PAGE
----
The Burien City Council approved a $450,000 boost to Burien’s collaborative approach to public safety. The new funding pays for a business improvement area (BIA) outreach care coordinator, a storefront resource center in downtown Burien, and a community response team.
BIA Outreach Care Coordinator: The BIA outreach care coordinator will be a social worker who will focus on helping connect community members to mental health treatment, substance abuse treatment, and housing. They will work with other service providers, businesses, first responders, and city staff and will focus on downtown Burien.
Storefront Resource Center: Discover Burien, a local nonprofit that supports the Burien business community, is donating a portion of their office space on 152nd St to host a storefront resource center staffed by a community-focused police officer. The resource center will be placed where businesses and community members can ask questions and easily get in touch with police officers when problems arise. Storefront resource centers are based on a community policing model which, in neighborhoods where they’ve been built, has resulted in both real and perceived increases in community safety. This investment pays for a full-time storefront resource officer.
Community Response Team: King County Fire District #2 and the City are forming a Community Response Team, comprised of a mental health professional who can accompany emergency medical responders (EMS) to help people experiencing a crisis. This new team is based on a “co-responder” model, which has shown promising results in other communities by improving how first responders engage with people who may be experiencing a behavioral health crisis or who have other concerns that pose a potential risk to themselves or others. In communities where a co-responder model is in place, it has helped reduce the total number of emergency calls. This team will work out of the Burien fire station with supervision from a mental health organization.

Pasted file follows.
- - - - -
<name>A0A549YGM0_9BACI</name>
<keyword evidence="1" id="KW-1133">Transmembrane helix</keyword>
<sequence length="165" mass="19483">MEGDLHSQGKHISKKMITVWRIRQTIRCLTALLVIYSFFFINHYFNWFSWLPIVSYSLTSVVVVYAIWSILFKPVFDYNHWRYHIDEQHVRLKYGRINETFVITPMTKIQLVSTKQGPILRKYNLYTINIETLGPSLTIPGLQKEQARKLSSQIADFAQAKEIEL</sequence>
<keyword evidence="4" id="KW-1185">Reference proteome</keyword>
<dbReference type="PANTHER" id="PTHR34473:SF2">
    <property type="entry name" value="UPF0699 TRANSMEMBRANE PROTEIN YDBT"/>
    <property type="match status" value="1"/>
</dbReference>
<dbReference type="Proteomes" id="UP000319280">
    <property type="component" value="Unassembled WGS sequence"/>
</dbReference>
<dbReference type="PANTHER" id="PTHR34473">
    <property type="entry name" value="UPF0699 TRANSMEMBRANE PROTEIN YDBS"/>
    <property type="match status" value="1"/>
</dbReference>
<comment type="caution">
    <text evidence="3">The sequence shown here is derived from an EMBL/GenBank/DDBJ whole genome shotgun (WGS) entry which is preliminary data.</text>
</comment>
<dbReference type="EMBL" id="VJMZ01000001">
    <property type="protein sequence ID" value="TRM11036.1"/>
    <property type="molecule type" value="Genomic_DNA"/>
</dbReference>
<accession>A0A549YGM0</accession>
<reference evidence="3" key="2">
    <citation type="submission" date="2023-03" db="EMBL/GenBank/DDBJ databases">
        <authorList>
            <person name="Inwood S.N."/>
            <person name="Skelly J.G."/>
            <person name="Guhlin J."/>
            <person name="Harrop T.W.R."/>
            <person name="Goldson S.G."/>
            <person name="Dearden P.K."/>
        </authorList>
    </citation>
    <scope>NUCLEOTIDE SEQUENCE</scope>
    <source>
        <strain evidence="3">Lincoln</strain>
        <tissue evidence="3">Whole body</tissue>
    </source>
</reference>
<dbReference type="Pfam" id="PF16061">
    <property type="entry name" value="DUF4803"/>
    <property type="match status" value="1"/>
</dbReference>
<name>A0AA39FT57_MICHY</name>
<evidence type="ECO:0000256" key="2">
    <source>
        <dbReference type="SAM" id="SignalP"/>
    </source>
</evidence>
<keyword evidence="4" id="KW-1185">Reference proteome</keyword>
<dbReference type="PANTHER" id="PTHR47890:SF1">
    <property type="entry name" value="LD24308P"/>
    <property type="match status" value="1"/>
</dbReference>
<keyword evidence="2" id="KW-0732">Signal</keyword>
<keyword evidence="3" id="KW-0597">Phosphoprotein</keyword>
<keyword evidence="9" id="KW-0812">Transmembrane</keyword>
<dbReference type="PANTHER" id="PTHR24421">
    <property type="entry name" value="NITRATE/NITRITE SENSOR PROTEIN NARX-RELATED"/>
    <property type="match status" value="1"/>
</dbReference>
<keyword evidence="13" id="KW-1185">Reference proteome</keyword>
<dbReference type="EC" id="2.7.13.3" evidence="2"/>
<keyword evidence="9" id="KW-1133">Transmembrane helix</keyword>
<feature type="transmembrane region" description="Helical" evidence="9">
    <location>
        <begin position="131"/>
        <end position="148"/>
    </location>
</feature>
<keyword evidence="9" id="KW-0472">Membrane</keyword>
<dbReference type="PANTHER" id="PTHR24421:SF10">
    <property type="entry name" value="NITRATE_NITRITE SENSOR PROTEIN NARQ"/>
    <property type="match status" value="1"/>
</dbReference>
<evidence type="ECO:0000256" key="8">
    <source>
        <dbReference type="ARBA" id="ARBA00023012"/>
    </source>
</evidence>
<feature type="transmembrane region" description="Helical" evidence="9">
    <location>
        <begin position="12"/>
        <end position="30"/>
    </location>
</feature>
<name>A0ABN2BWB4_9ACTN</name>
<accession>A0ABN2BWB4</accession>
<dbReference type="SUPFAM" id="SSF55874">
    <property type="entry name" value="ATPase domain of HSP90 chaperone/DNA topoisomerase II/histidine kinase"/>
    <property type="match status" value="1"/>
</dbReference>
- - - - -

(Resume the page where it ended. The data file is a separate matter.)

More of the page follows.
These new programs complement the City’s existing partnerships, including outreach and service programs, that take a case management approach to helping people find housing and other essential services.
“Police often have limited response options beyond taking people to jail or a hospital,” said Chief Ted Boe, Burien Police Department. “Without the necessary systems to remedy the underlying causes of these frequently co-occurring issues, people experiencing homelessness often cycle in and out of the criminal justice system. Too often, communities have limited options to support a person who is experiencing homelessness and to stabilize someone in crisis.”
These investments may help reduce the number of 911 calls, freeing up emergency service response for the rest of the community.
“We will hear an individual has overdosed five times. But it’s been five different crews who have seen that person,” said Chief Mike Marrs, King County Fire District #2. “Now, with the Community Response Team, we can capture that name and send out, instead of just a 911 response, a follow up. We need that referral model so that we can better understand why we may be seeing the same person over and over again.”
The new programs will also help people who may be housed, but have other medical, social, or behavioral health concerns that place them in frequent crisis situations. The BIA outreach care coordinator and storefront resource center will be open during the day and the Community Response Team staff will operate during four ten-hour shifts.
“One of the greatest gaps we are seeing, even with our current providers, is this level of expertise to be able to diagnose in the field and to be able to have access to the crisis response team that deploys out of King County,” said Colleen Brandt-Schluter, Human Services Manager for the City of Burien. “By having our own mental health professional who has direct connection to crisis solutions centers and can do some of that field work, we have a much better chance of getting people the help they need.”
These new programs help address concerns raised by community members and businesses, who have been calling for more focused attention on public safety in the downtown area. The investments will also help build trust between community and police. This more holistic approach is something many community members have called for during community conversations and in recent surveys.
The new programs are paid for by savings from un-filled positions in the police department, $160,000 funding from an EMS levy passed by voters in 2019, and money from the federal American Rescue Plan Act. King County’s Local Services may be able to partially support the community response team, which will also serve the White Center area.
The storefront resource center is scheduled to open this fall. The BIA outreach care coordinator will be hired by this fall as well. The community response team is scheduled to launch next January.